DIAMOND RIVER by Sadio Garavini di Turno

DIAMOND RIVER

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KIRKUS REVIEW

This is a sad, glittering, magnetic book, in a nervously beautiful translation from the Italian by Peter Green. An autobiography, the thirty-carat narrative follows a world adventurer turned fortune hunter through his solo discovery of a reat diamond bed in the heart of hell, the untracked upper reaches of the Amazon Venezuela. Here the natives use poisoned spears and darts and hate the white man. He is adopted by the Taurepan tribe, allotted three wives (12, 8, and one not so young"") and achieves several affecting friendships with tribesmen. Hell is a little piece of heaven. Then his favorite, twelve year old Lolomai, is lost before his eyes to a frenzied mother crocodile. Civilization arrives soon after in a wave of scum: killers, homosexual outcasts, prostitutes, rum and federal troops. The deterioration of the tribe is so pathetic, and civilization so ugly, that the reader is deeply moved when the natives finally decide to leave their homeland and search for a new and better life... In prose etched with a diamond stylus, the author presents an electrical and horripilating narrative where every next sentence hides a killer spider that can hop ton yards. At the end, the author himself stands aghast at the amount of blood on his hands. Bloody or not, they are the hands of a born writer with a bright, bitter tale to tell.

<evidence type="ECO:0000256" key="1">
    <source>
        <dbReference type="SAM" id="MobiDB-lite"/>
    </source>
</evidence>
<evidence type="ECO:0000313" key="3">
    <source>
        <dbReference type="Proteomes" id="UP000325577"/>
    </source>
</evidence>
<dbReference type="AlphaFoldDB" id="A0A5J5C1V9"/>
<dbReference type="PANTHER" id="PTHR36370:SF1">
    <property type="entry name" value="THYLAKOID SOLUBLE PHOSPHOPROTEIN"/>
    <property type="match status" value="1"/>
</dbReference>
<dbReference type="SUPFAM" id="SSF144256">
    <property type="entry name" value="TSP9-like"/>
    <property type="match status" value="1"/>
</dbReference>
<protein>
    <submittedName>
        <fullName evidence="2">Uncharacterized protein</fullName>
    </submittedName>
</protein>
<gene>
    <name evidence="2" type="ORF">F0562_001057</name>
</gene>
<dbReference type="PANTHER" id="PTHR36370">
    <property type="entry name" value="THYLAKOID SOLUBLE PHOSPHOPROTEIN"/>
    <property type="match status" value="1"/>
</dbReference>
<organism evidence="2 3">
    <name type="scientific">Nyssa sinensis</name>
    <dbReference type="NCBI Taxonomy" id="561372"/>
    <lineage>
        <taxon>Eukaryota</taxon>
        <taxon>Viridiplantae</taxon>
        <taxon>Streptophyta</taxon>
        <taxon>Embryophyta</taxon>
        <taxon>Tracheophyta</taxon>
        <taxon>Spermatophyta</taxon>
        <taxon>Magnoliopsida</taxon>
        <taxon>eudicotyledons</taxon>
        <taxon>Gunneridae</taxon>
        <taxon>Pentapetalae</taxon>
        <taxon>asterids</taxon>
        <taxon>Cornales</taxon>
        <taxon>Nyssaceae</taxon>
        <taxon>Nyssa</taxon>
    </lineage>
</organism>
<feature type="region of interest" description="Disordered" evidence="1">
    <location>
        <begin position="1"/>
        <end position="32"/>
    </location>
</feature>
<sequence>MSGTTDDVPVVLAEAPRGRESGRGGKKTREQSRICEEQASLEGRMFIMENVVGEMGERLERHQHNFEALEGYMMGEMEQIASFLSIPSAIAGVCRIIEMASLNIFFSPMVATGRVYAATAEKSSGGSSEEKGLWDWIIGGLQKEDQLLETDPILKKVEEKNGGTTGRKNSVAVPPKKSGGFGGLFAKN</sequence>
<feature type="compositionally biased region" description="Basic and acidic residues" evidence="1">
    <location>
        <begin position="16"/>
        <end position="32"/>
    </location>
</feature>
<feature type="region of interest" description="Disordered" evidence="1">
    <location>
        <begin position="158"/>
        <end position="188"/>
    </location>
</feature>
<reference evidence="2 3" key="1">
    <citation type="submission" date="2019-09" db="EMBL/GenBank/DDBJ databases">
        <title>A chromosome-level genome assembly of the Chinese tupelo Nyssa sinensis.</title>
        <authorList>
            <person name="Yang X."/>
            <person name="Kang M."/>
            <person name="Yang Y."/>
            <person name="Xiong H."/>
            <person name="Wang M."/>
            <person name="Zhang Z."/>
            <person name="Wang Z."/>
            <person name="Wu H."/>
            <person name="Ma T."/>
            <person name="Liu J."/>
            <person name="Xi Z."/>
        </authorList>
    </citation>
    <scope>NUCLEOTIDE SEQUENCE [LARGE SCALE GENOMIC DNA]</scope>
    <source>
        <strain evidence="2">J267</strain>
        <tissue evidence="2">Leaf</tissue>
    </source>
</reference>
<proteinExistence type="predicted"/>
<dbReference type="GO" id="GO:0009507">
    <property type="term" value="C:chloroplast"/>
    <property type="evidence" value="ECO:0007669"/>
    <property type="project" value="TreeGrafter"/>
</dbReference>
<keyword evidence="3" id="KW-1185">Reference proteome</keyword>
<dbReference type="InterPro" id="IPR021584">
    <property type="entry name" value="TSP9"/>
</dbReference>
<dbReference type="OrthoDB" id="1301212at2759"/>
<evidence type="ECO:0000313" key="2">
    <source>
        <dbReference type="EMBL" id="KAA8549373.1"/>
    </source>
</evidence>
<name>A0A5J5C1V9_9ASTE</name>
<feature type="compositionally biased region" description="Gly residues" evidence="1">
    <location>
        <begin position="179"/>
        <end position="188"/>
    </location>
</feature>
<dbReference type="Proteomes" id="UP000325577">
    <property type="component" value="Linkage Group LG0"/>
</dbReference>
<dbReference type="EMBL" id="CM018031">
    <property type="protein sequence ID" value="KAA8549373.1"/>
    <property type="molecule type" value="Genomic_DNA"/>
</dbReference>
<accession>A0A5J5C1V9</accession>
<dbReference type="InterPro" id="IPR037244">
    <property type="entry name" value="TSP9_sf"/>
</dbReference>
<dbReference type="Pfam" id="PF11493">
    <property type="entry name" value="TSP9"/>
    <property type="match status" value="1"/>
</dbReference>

Publisher: Harcourt, Brace & World